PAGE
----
Structural racism and its impact on health disparities are perfectly exemplified by the fact that COVID-19 infection and mortality rates are higher in five specific neighborhoods on the South Side of Chicago. The South Side of Chicago is a historically redlined neighborhood. Residents from these five neighborhoods typically work in low-paying jobs that may not offer health care, and there is limited access to nutritious, healthy foods and quality education. These issues directly impact the co-morbidities that lead to COVID-19 mortality. It’s all interrelated and deeply impacted by structural racism. Disproportionate health outcomes, like what we are seeing with COVID-19, are the result of what happens when inequity and injustice are built into the fabric of society.

DW Weekly: As Vice Chair for Diversity, Inclusion, Community Engagement, and Equity Council for the Department of Internal Medicine at SIU School of Medicine, tell us more about the strategic approach the team is taking to address the disproportionate COVID-19 infection and mortality rates among the African American community in Illinois.

Dr. Bowers: Our Equity-driven COVID Community Task force is a collaboration between our DICE Council, SIU’s Associate Dean for Equity, Diversity and Inclusion, our marketing team, and some key community leaders. We knew that to get ahead of these infection rates, we would have to think beyond clinical medicine. We strategized a collaborative and multipronged approach. We prioritized obtaining accurate local data, developing and disseminating culturally responsive and appropriate educational material to the community, and collaborating with community organizations and leaders for targeted interventions. Coalition building is embedded in our strategic approach. We make a conscious effort to dive into the community we aim to serve because it is important that we let our community guide us.

DW Weekly: In what way?

Dr. Bowers: Organizations such as the NAACP, our local Ministerial Alliance, our school district leaders, and the Boys and Girls Club, to name a few, often know our community much better than we do, as they interface with them in so many different ways. They’ve also built up trust with the community in a way that the medical establishment has not. As part of our DICE Council, we have a team of community leaders who we meet with quarterly — local pastors, educators, the president of our local NAACP chapter, etc. While these people are not in health care, their influence is instrumental in helping us adequately serve the community. They give us guidance on how best to help our community, particularly marginalized populations whose voices are not heard.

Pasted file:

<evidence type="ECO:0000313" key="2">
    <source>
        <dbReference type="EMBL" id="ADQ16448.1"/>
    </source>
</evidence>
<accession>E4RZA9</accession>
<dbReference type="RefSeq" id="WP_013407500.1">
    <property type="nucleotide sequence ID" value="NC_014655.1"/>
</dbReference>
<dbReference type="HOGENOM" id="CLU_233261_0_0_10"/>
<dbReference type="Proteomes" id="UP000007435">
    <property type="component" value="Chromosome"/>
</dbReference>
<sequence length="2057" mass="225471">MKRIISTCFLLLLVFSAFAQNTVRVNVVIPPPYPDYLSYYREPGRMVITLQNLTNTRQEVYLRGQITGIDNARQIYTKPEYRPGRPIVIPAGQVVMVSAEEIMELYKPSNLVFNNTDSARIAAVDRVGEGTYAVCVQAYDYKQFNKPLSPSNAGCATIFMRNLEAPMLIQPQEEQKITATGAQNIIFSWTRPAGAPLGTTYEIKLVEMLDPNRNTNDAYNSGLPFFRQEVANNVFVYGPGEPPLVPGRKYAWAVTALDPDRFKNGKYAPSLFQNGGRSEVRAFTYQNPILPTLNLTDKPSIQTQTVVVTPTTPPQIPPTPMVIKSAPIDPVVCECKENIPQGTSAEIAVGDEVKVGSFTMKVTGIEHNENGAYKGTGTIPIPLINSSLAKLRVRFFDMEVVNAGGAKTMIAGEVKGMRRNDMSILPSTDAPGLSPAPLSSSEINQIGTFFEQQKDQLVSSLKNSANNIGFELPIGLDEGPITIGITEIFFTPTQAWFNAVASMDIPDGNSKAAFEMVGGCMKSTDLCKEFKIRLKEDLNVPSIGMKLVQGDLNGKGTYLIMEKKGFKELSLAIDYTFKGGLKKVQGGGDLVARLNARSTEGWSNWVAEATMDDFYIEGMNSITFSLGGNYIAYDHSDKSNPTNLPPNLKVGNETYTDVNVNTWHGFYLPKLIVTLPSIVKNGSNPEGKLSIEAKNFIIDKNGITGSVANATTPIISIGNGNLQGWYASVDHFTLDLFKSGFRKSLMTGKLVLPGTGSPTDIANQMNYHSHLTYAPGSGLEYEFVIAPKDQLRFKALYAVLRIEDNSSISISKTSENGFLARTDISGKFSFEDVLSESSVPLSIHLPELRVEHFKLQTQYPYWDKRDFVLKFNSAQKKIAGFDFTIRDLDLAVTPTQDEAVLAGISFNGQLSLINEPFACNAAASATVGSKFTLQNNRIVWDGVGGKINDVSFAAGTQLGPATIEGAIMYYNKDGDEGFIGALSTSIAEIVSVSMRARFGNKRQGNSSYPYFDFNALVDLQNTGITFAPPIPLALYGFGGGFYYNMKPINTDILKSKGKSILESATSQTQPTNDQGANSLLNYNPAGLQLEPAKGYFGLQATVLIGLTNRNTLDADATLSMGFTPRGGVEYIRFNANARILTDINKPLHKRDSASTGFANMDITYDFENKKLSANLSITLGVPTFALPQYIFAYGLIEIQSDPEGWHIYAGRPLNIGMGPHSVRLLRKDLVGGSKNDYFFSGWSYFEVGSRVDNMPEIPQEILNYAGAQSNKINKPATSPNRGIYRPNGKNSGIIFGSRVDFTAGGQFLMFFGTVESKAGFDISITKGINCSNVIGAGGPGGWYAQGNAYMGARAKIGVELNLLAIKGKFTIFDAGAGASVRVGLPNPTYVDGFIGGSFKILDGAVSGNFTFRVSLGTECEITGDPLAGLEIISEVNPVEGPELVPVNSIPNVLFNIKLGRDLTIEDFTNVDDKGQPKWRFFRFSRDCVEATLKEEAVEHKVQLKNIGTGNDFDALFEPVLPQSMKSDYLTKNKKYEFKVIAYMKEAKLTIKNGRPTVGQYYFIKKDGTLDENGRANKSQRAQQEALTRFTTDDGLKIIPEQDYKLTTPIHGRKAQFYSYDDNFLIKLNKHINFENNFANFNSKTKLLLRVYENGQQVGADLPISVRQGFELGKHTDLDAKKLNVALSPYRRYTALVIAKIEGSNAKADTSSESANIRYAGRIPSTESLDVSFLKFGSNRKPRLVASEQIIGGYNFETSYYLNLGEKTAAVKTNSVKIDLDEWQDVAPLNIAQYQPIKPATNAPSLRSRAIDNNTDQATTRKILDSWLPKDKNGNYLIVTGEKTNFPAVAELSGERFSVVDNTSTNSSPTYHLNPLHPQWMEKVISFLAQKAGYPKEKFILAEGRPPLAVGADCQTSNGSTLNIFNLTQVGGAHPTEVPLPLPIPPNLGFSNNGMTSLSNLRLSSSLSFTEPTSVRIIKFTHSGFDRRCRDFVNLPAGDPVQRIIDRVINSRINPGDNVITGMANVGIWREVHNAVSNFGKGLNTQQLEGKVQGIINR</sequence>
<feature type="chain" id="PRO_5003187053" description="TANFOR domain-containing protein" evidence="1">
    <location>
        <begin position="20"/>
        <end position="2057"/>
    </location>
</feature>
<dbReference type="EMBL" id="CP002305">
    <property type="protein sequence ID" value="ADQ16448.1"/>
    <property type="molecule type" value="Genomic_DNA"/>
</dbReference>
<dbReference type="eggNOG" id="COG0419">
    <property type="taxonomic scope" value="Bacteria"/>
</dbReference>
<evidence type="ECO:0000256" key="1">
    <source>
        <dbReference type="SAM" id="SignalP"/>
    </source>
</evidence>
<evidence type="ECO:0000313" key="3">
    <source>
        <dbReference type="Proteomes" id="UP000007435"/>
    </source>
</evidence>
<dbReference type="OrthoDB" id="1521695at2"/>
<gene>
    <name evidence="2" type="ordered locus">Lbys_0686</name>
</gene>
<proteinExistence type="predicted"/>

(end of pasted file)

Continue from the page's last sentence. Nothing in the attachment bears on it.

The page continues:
DW Weekly: You mentioned that the disproportionate COVID-19 infection and mortality rates are replicated across the country. What advice would you give to your physician colleagues who want to get ahead of the curve and get the word out about how their communities are grappling with COVID-19?

Dr. Bowers: If I were to give any advice at all, it would be to start somewhere.

Fortunately, members from our group have been able to interface with state and public health officials who are taking heed of this issue. Chicago Mayor Lori Lightfoot implemented the Racial Equity Rapid Response Team to address the disproportionate impact of the coronavirus pandemic on African American communities. Targeted efforts like this can contribute to getting ahead of the curve. In fact, the African American mortality rates in Chicago have dropped from close to 70% to under 50% [as of this publication]. There is still stark disparity, but the numbers are trickling downward.